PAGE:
Here’s how the app works: You sign up using your national ID number. The app uses facial recognition software to locate troves of your personal data collected by the government, and 24 hours later, you’re given one of three “public credit” scores — very good, good, or bad.

Shao says Honest Shanghai draws on up to 3,000 items of information collected from nearly 100 government entities to determine an individual’s public credit score.

Una cosa simile è pericolosa, soprattutto se gli algoritmi che prendono queste decisioni restano opachi al cittadino.

Wikileaks ha rilasciato più di 8.000 documenti provenienti dalla CIA che descrivono la capacità dell’agenzia di accedere e prendere il controllo di microfoni e telecamere di smartphone, smart TV, computer, etc. senza che i loro utenti se ne accorgano.

Scrive il Washington Post:

In the case of a tool called “Weeping Angel” for attacking Samsung SmartTVs, Wikileaks wrote, “After infestation, Weeping Angel places the target TV in a ‘Fake-Off’ mode, so that the owner falsely believes the TV is off when it is on, In ‘Fake-Off’ mode the TV operates as a bug, recording conversations in the room and sending them over the Internet to a covert CIA server.”

Siccome questi malware riguardano il sistema operativo/device e non l’applicazione in uso dall’utente, tramite essi la CIA è riuscita praticamente a bypassare la sicurezza di Signal, WhatsApp, Weibo e Telegram.

Il tipo di attacco è differente in natura dai precedenti rivelati da Snowden: mentre quelli erano di mass surveillance — non relativi a una persona o a un device specifico —, quest’ultimi si focalizzano su device mirati.

In un certo triste modo, seppur in minima parte, il leak potrebbe anche non essere del tutto una notizia negativa: dimostra che il crittaggio end-to-end funziona, e che sta spingendo la CIA ad attacchi più mirati, verso persone specifiche, invece che a collezionare indiscriminatamente i dati dei cittadini.

Signal, applicazione per inviare messaggi ed effettuare chiamate criptate, sta venendo bloccata in Egitto e negli Emirati Arabi.

Il team dell’app ha trovato una via per aggirare il blocco, e far sì che i messaggi vengano inviati e ricevuti lo stesso:

Signal’s new anti-censorship feature uses a trick called “domain fronting,” Marlinspike explains. A country like Egypt, with only a few small internet service providers tightly controlled by the government, can block any direct request to a service on its blacklist. But clever services can circumvent that censorship by hiding their traffic inside of encrypted connections to a major internet service, like the content delivery networks (CDNs) that host content closer to users to speed up their online experience — or in Signal’s case, Google’s App Engine platform, designed to host apps on Google’s servers.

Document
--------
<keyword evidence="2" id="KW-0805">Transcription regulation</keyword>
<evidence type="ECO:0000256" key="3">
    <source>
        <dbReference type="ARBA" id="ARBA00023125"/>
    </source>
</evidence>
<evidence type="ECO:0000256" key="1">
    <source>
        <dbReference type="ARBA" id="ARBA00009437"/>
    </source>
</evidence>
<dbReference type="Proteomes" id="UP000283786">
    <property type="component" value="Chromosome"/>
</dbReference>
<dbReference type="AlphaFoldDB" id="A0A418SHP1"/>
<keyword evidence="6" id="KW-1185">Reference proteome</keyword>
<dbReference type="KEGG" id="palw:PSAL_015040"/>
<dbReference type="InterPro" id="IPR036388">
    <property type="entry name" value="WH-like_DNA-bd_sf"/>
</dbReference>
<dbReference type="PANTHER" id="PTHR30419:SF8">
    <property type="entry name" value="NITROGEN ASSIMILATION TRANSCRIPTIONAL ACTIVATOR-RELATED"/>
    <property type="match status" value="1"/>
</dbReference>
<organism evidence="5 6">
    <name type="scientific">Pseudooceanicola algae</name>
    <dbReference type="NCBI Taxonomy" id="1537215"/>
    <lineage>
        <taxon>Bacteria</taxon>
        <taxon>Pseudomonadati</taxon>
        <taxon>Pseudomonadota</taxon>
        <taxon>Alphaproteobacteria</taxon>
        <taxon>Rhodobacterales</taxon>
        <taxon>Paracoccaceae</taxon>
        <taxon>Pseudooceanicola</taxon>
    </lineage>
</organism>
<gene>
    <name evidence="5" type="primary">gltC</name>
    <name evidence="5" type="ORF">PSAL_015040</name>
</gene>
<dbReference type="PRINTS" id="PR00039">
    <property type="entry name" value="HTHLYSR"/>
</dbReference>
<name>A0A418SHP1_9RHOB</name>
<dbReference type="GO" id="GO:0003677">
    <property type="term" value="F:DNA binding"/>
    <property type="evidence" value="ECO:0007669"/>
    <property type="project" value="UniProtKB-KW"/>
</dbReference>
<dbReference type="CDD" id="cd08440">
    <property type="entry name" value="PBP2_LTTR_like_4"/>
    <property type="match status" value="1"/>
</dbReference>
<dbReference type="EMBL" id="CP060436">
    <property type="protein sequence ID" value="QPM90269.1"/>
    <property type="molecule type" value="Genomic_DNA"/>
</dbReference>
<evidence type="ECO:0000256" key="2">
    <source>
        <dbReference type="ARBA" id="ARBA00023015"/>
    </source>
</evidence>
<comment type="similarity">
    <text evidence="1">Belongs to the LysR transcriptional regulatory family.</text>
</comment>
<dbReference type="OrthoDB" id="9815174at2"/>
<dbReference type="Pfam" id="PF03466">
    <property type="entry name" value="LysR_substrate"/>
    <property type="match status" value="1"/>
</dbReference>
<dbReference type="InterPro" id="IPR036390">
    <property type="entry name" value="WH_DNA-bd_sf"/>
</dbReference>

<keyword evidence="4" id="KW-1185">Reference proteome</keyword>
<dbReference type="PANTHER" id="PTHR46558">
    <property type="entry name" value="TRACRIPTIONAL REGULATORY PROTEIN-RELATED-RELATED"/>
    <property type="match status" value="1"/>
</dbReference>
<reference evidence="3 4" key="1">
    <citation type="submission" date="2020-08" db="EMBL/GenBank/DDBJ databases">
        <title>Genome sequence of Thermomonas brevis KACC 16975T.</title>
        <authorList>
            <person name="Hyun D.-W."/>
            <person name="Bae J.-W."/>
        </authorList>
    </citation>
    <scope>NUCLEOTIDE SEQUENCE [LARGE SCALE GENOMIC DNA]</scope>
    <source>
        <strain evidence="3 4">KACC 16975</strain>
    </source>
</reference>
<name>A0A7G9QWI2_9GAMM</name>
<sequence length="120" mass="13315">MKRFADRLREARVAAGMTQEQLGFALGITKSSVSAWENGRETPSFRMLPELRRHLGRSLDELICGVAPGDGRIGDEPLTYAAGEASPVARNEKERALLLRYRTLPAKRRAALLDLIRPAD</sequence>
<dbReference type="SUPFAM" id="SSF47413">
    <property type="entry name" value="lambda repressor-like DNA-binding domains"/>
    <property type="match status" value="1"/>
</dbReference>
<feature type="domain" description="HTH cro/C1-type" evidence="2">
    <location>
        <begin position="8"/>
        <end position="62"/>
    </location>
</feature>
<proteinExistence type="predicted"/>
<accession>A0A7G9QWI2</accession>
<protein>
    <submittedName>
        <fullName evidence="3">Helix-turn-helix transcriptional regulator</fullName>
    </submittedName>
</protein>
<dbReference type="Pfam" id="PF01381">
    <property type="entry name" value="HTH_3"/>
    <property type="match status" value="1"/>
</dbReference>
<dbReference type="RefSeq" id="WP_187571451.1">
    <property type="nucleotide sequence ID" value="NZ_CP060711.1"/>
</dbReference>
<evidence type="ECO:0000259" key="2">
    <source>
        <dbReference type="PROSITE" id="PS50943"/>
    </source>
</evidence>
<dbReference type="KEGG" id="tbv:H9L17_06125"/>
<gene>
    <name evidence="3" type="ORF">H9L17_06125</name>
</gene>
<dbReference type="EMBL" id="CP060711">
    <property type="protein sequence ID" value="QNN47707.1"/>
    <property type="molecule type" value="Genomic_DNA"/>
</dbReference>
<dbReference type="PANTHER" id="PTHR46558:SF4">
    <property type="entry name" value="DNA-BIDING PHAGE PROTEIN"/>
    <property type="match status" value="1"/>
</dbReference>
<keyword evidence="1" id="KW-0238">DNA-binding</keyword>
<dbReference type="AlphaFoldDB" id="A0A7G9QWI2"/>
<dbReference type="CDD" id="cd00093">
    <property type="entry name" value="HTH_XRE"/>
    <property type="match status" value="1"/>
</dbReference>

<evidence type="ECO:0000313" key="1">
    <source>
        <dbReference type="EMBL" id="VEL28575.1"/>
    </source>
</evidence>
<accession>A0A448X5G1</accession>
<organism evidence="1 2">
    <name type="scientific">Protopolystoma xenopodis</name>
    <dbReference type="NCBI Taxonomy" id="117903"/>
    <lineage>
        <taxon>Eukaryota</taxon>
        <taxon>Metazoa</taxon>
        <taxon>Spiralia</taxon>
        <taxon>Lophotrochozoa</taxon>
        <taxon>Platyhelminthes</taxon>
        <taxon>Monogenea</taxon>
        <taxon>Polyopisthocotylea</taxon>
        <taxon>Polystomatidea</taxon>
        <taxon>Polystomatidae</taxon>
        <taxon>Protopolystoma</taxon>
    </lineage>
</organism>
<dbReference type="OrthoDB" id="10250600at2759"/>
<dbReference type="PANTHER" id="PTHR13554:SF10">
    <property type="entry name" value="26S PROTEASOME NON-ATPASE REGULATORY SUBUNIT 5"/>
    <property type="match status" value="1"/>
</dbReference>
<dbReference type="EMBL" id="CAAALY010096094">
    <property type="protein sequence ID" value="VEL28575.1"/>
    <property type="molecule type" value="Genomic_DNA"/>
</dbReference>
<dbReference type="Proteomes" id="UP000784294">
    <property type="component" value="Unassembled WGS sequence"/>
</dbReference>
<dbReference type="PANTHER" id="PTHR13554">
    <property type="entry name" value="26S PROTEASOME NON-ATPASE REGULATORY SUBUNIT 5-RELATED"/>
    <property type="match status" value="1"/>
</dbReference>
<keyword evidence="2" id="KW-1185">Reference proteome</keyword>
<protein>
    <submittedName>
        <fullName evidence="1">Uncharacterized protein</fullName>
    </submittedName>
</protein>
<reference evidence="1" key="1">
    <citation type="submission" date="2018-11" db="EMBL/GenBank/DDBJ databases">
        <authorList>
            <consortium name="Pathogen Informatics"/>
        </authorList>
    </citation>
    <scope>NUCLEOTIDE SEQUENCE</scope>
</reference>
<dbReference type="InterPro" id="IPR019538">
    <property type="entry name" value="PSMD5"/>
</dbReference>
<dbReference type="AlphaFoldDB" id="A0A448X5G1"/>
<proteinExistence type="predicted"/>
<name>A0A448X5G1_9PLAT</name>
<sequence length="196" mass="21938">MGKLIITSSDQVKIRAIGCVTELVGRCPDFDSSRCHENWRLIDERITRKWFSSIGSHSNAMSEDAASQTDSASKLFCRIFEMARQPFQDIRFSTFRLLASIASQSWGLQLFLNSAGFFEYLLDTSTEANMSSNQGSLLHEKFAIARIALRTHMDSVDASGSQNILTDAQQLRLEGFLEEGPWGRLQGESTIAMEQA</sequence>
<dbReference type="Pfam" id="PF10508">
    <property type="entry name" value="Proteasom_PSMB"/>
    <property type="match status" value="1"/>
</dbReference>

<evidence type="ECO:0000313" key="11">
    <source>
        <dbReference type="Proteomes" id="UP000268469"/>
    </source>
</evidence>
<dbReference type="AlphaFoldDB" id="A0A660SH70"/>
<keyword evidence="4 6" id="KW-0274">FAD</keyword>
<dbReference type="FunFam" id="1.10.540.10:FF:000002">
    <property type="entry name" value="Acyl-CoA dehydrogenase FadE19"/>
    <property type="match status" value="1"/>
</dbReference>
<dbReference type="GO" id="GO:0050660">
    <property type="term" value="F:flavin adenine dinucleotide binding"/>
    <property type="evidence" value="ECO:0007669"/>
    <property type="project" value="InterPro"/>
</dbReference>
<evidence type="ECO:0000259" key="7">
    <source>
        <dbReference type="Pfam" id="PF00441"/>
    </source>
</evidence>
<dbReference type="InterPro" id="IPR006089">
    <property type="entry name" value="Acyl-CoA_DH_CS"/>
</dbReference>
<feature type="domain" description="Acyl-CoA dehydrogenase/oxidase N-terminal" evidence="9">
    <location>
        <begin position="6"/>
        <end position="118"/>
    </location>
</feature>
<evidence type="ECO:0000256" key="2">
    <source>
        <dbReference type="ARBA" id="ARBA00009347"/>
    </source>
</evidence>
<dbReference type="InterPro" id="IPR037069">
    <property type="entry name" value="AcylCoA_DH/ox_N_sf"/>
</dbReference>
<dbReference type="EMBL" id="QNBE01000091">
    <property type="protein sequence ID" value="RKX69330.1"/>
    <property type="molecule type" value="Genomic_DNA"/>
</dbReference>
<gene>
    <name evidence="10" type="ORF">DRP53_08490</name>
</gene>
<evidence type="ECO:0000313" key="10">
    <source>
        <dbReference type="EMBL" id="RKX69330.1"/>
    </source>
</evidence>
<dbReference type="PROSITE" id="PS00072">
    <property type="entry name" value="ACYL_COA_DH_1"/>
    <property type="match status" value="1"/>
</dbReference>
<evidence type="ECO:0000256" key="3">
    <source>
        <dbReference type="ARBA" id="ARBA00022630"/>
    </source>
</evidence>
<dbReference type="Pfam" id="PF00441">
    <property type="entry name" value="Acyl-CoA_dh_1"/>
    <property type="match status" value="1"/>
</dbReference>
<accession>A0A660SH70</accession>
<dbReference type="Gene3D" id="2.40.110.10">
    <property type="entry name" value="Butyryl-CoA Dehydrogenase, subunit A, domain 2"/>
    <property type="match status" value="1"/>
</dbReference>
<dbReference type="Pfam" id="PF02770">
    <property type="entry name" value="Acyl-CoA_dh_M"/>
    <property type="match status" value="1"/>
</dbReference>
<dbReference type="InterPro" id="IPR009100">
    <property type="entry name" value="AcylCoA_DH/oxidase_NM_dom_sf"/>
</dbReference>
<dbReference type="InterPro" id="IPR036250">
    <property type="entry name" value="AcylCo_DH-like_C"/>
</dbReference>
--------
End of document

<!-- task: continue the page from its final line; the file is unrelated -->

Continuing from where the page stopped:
“Now when people in Egypt or the United Arab Emirates send a Signal message, it’ll look identical to something like a Google search,” Marlinspike says. “The idea is that using Signal will look like using Google; if you want to block Signal you’ll have to block Google.”

The trick works because Google’s App Engine allows developers to redirect traffic from to their own domain. Google’s use of TLS encryption means that contents of the traffic, including that redirect request, are hidden, and the internet service provider can see only that someone has connected to That essentially turns Google into a proxy for Signal, bouncing its traffic and fooling the censors.

(Via Bruce Schneier)

La Electronic Frontier Foundation ha comprato una pagina su Wired per invitare le aziende tecnologiche a prepararsi a Trump

Se volete farvi un regalo geek per Natale, sottoscrivete una donazione mensile alla EFF. Io l’ho fatto giusto un anno fa, di $10 mensili: vi spediscono pure una bellissima maglietta, per ringraziarvi.

(via Boing Boing)

Il Regno Unito conserverà la cronologia di navigazione dei suoi cittadini per 12 mesi

Che bello, finalmente siamo tutti un po’ più al sicuro (a parte quei pochi stronzi che hanno cose da nasconderci). Esplodono cose ad ogni passo di questi giorni ed è dunque giusto, in maniera angosciata, affidarsi a uomini maschi forti e passare leggi che privano pian piano i cittadini della loro libertà, senza al contempo avere alcun effetto sulla sicurezza nazionale.

The Guardian:

The new surveillance law requires web and phone companies to store everyone’s web browsing histories for 12 months and give the police, security services and official agencies unprecedented access to the data.

It also provides the security services and police with new powers to hack into computers and phones and to collect communications data in bulk. The law requires judges to sign off police requests to view journalists’ call and web records, but the measure has been described as “a death sentence for investigative journalism” in the UK.

Electronic Frontier Foundation:

If Mr. Trump carries out these plans, they will likely be accompanied by unprecedented demands on tech companies to hand over private data on people who use their services. This includes the conversations, thoughts, experiences, locations, photos, and more that people have entrusted platforms and service providers with. Any of these might be turned against users under a hostile administration.

Dal permettere accesso anonimo a un sito (senza costringere durante la registrazione a utilizzare nome e cognome), al cancellare i dati raccolti in background durante la navigazione, se proprio debbono essere raccolti in primo luogo.

Suggerimenti simili li aveva dati Maciej Cegłowski, durante uno dei suoi talk.

The Intercept ha messo assieme una lista di piccoli passi che potete compiere per mettere i vostri dati un po’ più al sicuro — visti i risultati attuali e ciò che ci attende.

Se volete una guida più completa, quella messa assieme dalla Electronic Frontier Foundation fa al caso vostro.